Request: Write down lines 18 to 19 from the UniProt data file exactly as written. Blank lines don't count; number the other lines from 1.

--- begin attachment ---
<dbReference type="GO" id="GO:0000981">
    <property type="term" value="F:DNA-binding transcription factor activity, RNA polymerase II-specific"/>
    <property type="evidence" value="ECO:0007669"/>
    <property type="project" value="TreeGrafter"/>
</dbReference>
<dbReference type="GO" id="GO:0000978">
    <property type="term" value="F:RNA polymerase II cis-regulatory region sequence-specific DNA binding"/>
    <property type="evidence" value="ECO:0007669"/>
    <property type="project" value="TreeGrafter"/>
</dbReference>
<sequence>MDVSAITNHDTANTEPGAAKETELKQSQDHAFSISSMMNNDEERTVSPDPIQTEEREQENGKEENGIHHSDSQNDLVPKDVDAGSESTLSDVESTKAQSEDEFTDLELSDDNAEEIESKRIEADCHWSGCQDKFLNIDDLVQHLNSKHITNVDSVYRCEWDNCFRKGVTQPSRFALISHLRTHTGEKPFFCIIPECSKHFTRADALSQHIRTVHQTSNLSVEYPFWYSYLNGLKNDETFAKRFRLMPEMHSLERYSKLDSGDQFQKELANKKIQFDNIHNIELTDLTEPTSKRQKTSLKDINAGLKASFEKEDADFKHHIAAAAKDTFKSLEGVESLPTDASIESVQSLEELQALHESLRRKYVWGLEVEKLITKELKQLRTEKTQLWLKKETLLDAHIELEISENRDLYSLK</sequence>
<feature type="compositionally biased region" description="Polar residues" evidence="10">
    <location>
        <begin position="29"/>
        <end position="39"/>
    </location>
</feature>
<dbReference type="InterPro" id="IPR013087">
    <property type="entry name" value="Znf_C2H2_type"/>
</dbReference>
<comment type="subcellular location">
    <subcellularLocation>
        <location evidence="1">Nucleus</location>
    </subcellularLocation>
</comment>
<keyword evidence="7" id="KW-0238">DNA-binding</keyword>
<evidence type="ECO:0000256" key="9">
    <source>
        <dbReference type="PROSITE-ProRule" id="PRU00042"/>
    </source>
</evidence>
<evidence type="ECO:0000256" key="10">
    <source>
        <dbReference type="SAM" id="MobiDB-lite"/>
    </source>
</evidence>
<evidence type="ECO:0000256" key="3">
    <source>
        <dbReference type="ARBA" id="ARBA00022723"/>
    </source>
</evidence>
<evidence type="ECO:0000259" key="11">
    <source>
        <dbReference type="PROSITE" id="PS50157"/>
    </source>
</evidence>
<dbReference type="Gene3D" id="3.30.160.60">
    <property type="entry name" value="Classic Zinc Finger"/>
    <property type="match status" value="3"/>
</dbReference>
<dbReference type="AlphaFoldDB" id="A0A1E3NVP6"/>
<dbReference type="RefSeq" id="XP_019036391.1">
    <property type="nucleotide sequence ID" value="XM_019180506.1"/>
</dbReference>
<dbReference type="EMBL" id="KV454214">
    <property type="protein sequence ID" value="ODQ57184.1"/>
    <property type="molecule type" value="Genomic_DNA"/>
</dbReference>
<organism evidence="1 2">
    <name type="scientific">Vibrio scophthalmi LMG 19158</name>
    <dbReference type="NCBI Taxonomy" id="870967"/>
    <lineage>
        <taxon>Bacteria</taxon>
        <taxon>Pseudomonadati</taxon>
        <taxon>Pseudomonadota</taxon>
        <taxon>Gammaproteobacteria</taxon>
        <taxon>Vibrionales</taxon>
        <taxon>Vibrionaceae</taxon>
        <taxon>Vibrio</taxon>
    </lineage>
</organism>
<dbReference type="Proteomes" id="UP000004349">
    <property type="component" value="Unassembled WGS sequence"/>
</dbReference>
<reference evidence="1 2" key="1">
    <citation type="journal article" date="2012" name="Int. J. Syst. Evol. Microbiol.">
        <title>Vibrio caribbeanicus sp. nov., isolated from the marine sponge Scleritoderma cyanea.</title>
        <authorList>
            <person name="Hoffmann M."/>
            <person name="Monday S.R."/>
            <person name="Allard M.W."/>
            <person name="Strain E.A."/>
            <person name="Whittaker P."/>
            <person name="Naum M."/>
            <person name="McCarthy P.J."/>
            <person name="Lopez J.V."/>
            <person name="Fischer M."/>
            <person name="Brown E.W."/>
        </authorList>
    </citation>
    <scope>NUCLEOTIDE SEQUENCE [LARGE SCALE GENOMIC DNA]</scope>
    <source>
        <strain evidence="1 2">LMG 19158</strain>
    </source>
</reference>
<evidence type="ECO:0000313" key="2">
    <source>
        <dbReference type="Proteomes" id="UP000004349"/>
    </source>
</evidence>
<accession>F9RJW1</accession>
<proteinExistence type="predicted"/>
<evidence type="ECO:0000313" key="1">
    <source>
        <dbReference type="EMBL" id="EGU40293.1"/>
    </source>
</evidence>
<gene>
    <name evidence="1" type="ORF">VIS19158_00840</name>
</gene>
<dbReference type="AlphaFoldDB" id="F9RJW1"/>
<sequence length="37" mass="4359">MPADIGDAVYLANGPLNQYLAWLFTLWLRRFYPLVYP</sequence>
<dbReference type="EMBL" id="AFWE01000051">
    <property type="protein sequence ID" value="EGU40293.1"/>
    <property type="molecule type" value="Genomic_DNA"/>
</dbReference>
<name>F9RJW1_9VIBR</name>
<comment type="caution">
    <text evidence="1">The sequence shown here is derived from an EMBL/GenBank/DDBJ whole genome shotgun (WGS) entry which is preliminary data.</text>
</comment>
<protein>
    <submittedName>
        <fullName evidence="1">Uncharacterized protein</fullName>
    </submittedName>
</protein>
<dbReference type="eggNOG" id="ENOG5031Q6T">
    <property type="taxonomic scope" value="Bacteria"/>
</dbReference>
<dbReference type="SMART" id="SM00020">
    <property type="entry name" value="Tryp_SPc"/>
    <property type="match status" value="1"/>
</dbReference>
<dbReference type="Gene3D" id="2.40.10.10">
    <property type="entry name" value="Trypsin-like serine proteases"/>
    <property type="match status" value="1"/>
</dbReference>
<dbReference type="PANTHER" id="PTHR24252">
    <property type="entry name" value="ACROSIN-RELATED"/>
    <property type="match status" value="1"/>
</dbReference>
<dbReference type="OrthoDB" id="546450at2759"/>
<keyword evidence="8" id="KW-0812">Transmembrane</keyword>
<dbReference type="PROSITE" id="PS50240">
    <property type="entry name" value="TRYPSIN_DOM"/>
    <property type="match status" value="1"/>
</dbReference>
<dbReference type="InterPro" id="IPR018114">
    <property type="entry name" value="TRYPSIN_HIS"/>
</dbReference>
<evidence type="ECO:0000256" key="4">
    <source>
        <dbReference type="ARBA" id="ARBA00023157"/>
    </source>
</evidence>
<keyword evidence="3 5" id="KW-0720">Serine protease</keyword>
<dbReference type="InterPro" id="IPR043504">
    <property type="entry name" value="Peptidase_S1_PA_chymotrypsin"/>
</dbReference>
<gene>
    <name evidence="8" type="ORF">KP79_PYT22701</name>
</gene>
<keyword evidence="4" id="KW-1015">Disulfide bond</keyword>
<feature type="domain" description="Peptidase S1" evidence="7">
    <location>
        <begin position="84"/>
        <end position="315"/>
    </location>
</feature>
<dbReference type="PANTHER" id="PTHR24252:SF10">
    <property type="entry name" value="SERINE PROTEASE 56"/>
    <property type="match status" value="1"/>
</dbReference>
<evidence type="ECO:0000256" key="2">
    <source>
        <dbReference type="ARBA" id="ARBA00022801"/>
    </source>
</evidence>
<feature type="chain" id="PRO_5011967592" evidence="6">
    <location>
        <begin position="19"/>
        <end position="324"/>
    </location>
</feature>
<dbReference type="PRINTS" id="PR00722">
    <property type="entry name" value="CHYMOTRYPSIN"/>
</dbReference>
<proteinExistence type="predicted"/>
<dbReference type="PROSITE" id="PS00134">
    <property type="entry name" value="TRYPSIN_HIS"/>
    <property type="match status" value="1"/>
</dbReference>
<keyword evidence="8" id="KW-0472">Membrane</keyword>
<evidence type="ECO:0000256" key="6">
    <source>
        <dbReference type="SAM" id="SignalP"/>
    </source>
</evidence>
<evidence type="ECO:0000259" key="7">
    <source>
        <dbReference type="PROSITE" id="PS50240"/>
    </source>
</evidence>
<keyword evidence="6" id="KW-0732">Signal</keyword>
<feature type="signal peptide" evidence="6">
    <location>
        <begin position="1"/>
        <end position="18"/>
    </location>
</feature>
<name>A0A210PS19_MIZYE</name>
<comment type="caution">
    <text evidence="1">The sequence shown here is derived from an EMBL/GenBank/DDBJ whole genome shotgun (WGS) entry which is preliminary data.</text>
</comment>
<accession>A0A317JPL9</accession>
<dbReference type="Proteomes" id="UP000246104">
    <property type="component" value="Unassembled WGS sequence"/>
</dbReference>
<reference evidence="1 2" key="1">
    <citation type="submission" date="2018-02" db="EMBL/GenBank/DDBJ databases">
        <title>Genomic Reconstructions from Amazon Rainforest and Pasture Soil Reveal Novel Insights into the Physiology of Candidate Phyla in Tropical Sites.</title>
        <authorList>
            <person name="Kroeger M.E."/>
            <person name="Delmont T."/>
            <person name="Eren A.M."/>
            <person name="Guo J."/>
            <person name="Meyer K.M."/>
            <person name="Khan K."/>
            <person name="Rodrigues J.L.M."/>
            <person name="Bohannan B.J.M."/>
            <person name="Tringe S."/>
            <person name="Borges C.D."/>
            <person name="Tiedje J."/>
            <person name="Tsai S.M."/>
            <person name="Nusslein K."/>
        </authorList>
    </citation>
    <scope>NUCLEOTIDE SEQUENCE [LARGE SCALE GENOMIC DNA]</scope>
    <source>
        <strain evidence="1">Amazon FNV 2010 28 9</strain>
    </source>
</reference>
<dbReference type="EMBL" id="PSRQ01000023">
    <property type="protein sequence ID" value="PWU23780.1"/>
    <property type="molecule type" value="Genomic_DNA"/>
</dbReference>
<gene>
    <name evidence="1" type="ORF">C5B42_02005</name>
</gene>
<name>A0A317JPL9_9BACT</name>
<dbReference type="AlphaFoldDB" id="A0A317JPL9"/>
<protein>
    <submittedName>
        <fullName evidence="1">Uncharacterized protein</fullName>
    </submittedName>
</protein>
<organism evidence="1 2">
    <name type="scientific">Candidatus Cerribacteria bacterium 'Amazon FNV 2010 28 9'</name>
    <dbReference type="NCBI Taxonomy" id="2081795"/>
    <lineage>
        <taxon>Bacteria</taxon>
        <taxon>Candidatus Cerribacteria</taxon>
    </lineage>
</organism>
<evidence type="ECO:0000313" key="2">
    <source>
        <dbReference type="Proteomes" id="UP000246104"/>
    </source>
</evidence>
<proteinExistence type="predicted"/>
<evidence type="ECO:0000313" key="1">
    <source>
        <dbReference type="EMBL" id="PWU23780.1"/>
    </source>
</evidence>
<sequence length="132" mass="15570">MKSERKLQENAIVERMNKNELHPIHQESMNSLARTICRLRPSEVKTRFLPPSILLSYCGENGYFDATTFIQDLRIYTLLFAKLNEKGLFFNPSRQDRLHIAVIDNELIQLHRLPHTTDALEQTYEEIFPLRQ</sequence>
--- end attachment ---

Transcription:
<dbReference type="InterPro" id="IPR013087">
    <property type="entry name" value="Znf_C2H2_type"/>